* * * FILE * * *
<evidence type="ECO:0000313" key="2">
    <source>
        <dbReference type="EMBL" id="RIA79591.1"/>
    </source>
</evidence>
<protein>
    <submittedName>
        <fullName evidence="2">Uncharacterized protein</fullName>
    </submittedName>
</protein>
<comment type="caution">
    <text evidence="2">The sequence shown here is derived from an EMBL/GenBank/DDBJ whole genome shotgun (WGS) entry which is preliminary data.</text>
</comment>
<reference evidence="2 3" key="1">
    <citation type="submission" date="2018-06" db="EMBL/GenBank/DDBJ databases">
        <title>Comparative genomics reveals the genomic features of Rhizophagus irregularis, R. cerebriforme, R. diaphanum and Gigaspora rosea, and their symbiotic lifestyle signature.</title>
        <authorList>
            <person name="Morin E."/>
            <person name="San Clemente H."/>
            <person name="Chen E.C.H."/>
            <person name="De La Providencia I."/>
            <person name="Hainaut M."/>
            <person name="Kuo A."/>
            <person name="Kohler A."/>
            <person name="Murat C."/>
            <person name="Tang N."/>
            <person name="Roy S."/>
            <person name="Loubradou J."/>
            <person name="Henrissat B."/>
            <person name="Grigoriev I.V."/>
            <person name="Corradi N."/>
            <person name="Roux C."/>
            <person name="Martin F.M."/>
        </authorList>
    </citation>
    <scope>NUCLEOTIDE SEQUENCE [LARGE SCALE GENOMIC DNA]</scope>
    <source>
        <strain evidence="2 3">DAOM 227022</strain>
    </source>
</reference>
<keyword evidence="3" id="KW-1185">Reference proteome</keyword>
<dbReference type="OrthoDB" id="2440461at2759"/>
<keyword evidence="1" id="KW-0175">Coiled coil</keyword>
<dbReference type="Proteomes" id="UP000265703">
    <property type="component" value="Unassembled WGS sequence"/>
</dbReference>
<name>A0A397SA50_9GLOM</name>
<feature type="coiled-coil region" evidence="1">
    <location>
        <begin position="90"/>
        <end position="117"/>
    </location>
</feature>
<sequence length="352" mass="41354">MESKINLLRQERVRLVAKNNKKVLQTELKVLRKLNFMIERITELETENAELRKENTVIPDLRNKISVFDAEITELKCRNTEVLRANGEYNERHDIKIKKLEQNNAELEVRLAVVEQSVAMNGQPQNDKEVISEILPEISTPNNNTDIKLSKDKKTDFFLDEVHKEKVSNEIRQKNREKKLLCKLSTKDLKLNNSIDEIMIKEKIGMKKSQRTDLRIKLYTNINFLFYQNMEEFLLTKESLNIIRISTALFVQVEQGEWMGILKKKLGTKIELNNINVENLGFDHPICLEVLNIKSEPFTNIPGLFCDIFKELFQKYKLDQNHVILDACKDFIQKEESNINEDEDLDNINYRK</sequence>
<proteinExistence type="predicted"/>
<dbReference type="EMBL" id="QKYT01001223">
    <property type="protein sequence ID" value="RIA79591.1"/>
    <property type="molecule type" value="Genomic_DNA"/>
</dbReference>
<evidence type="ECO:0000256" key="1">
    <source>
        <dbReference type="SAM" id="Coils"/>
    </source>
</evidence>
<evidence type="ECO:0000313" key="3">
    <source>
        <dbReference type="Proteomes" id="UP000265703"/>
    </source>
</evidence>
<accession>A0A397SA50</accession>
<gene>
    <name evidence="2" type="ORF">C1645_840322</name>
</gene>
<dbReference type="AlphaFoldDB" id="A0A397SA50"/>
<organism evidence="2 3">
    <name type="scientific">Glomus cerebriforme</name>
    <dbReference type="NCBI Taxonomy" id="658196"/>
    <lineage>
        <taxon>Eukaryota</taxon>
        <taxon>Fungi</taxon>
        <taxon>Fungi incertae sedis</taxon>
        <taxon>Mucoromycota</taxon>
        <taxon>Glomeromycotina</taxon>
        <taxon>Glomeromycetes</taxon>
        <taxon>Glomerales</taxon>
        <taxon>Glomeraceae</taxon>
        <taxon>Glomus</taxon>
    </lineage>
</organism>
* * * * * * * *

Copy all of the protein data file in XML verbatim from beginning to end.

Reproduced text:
<evidence type="ECO:0000313" key="2">
    <source>
        <dbReference type="EMBL" id="RIA79591.1"/>
    </source>
</evidence>
<protein>
    <submittedName>
        <fullName evidence="2">Uncharacterized protein</fullName>
    </submittedName>
</protein>
<comment type="caution">
    <text evidence="2">The sequence shown here is derived from an EMBL/GenBank/DDBJ whole genome shotgun (WGS) entry which is preliminary data.</text>
</comment>
<reference evidence="2 3" key="1">
    <citation type="submission" date="2018-06" db="EMBL/GenBank/DDBJ databases">
        <title>Comparative genomics reveals the genomic features of Rhizophagus irregularis, R. cerebriforme, R. diaphanum and Gigaspora rosea, and their symbiotic lifestyle signature.</title>
        <authorList>
            <person name="Morin E."/>
            <person name="San Clemente H."/>
            <person name="Chen E.C.H."/>
            <person name="De La Providencia I."/>
            <person name="Hainaut M."/>
            <person name="Kuo A."/>
            <person name="Kohler A."/>
            <person name="Murat C."/>
            <person name="Tang N."/>
            <person name="Roy S."/>
            <person name="Loubradou J."/>
            <person name="Henrissat B."/>
            <person name="Grigoriev I.V."/>
            <person name="Corradi N."/>
            <person name="Roux C."/>
            <person name="Martin F.M."/>
        </authorList>
    </citation>
    <scope>NUCLEOTIDE SEQUENCE [LARGE SCALE GENOMIC DNA]</scope>
    <source>
        <strain evidence="2 3">DAOM 227022</strain>
    </source>
</reference>
<keyword evidence="3" id="KW-1185">Reference proteome</keyword>
<dbReference type="OrthoDB" id="2440461at2759"/>
<keyword evidence="1" id="KW-0175">Coiled coil</keyword>
<dbReference type="Proteomes" id="UP000265703">
    <property type="component" value="Unassembled WGS sequence"/>
</dbReference>
<name>A0A397SA50_9GLOM</name>
<feature type="coiled-coil region" evidence="1">
    <location>
        <begin position="90"/>
        <end position="117"/>
    </location>
</feature>
<sequence length="352" mass="41354">MESKINLLRQERVRLVAKNNKKVLQTELKVLRKLNFMIERITELETENAELRKENTVIPDLRNKISVFDAEITELKCRNTEVLRANGEYNERHDIKIKKLEQNNAELEVRLAVVEQSVAMNGQPQNDKEVISEILPEISTPNNNTDIKLSKDKKTDFFLDEVHKEKVSNEIRQKNREKKLLCKLSTKDLKLNNSIDEIMIKEKIGMKKSQRTDLRIKLYTNINFLFYQNMEEFLLTKESLNIIRISTALFVQVEQGEWMGILKKKLGTKIELNNINVENLGFDHPICLEVLNIKSEPFTNIPGLFCDIFKELFQKYKLDQNHVILDACKDFIQKEESNINEDEDLDNINYRK</sequence>
<proteinExistence type="predicted"/>
<dbReference type="EMBL" id="QKYT01001223">
    <property type="protein sequence ID" value="RIA79591.1"/>
    <property type="molecule type" value="Genomic_DNA"/>
</dbReference>
<evidence type="ECO:0000256" key="1">
    <source>
        <dbReference type="SAM" id="Coils"/>
    </source>
</evidence>
<evidence type="ECO:0000313" key="3">
    <source>
        <dbReference type="Proteomes" id="UP000265703"/>
    </source>
</evidence>
<accession>A0A397SA50</accession>
<gene>
    <name evidence="2" type="ORF">C1645_840322</name>
</gene>
<dbReference type="AlphaFoldDB" id="A0A397SA50"/>
<organism evidence="2 3">
    <name type="scientific">Glomus cerebriforme</name>
    <dbReference type="NCBI Taxonomy" id="658196"/>
    <lineage>
        <taxon>Eukaryota</taxon>
        <taxon>Fungi</taxon>
        <taxon>Fungi incertae sedis</taxon>
        <taxon>Mucoromycota</taxon>
        <taxon>Glomeromycotina</taxon>
        <taxon>Glomeromycetes</taxon>
        <taxon>Glomerales</taxon>
        <taxon>Glomeraceae</taxon>
        <taxon>Glomus</taxon>
    </lineage>
</organism>